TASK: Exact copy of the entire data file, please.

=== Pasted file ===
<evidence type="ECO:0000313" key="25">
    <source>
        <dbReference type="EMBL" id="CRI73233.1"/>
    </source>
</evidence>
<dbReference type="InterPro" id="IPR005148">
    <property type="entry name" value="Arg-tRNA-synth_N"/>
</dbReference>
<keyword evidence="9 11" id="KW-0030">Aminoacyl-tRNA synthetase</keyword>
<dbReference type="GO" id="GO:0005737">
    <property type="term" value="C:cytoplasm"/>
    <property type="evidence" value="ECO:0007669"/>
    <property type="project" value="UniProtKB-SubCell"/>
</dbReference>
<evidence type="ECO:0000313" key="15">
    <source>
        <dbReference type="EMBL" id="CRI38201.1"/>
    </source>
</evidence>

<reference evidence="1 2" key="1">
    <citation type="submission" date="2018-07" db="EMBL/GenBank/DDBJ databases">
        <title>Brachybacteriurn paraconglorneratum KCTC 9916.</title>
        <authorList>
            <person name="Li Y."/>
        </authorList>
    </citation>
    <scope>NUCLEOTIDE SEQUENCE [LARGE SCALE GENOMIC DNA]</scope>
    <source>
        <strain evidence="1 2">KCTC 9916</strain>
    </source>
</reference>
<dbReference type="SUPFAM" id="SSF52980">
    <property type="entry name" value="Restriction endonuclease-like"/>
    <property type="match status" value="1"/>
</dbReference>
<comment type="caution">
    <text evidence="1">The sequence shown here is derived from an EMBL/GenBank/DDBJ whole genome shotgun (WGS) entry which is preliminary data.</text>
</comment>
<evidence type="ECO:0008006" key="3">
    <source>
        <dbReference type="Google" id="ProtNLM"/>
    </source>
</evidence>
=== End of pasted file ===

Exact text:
<evidence type="ECO:0000313" key="25">
    <source>
        <dbReference type="EMBL" id="CRI73233.1"/>
    </source>
</evidence>
<dbReference type="InterPro" id="IPR005148">
    <property type="entry name" value="Arg-tRNA-synth_N"/>
</dbReference>
<keyword evidence="9 11" id="KW-0030">Aminoacyl-tRNA synthetase</keyword>
<dbReference type="GO" id="GO:0005737">
    <property type="term" value="C:cytoplasm"/>
    <property type="evidence" value="ECO:0007669"/>
    <property type="project" value="UniProtKB-SubCell"/>
</dbReference>
<evidence type="ECO:0000313" key="15">
    <source>
        <dbReference type="EMBL" id="CRI38201.1"/>
    </source>
</evidence>

<reference evidence="1 2" key="1">
    <citation type="submission" date="2018-07" db="EMBL/GenBank/DDBJ databases">
        <title>Brachybacteriurn paraconglorneratum KCTC 9916.</title>
        <authorList>
            <person name="Li Y."/>
        </authorList>
    </citation>
    <scope>NUCLEOTIDE SEQUENCE [LARGE SCALE GENOMIC DNA]</scope>
    <source>
        <strain evidence="1 2">KCTC 9916</strain>
    </source>
</reference>
<dbReference type="SUPFAM" id="SSF52980">
    <property type="entry name" value="Restriction endonuclease-like"/>
    <property type="match status" value="1"/>
</dbReference>
<comment type="caution">
    <text evidence="1">The sequence shown here is derived from an EMBL/GenBank/DDBJ whole genome shotgun (WGS) entry which is preliminary data.</text>
</comment>
<evidence type="ECO:0008006" key="3">
    <source>
        <dbReference type="Google" id="ProtNLM"/>
    </source>
</evidence>